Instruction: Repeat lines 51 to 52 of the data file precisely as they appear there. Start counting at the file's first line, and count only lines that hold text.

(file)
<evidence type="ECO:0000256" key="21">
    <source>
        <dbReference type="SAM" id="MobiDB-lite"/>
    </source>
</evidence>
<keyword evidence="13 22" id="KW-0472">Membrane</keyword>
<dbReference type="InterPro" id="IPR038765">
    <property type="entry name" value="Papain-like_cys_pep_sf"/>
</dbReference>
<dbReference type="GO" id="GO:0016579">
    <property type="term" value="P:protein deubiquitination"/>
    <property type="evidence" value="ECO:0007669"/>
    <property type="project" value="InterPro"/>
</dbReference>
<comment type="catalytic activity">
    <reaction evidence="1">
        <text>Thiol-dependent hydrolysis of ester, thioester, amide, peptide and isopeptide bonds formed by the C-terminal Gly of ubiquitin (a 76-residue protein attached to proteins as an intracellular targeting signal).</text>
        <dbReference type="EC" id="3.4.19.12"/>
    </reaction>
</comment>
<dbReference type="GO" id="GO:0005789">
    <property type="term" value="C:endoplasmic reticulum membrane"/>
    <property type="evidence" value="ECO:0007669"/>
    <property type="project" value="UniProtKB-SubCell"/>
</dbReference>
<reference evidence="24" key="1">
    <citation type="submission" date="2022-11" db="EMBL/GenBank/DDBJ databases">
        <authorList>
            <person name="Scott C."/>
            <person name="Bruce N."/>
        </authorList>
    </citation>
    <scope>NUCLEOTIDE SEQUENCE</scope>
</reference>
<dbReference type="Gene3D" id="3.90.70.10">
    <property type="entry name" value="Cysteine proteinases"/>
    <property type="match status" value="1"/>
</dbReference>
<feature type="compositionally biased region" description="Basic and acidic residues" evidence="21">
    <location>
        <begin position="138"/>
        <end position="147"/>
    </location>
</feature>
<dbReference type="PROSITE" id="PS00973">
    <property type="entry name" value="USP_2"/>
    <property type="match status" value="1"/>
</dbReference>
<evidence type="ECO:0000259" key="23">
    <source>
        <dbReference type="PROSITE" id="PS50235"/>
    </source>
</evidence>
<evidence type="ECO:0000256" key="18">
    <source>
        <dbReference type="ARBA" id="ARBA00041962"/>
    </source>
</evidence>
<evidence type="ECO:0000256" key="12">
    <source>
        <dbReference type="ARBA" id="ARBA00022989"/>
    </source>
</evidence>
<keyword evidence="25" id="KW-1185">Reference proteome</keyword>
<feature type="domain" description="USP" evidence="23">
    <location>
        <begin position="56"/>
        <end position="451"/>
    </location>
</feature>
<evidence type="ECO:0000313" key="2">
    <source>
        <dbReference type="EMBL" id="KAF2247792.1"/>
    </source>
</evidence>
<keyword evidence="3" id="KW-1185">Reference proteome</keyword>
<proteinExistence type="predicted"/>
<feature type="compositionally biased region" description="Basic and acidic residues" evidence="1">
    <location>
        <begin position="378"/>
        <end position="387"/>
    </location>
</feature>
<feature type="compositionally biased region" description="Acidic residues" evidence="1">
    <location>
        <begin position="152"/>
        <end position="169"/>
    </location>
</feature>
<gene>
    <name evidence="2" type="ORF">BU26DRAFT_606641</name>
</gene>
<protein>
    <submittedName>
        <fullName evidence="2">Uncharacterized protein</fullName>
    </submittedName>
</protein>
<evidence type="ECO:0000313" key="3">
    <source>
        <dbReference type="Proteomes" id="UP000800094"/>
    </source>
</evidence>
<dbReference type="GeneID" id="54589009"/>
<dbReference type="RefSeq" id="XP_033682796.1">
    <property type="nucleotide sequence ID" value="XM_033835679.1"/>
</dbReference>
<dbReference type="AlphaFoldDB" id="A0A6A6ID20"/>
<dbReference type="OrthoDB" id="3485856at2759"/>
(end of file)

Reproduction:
        <dbReference type="PROSITE" id="PS50235"/>
    </source>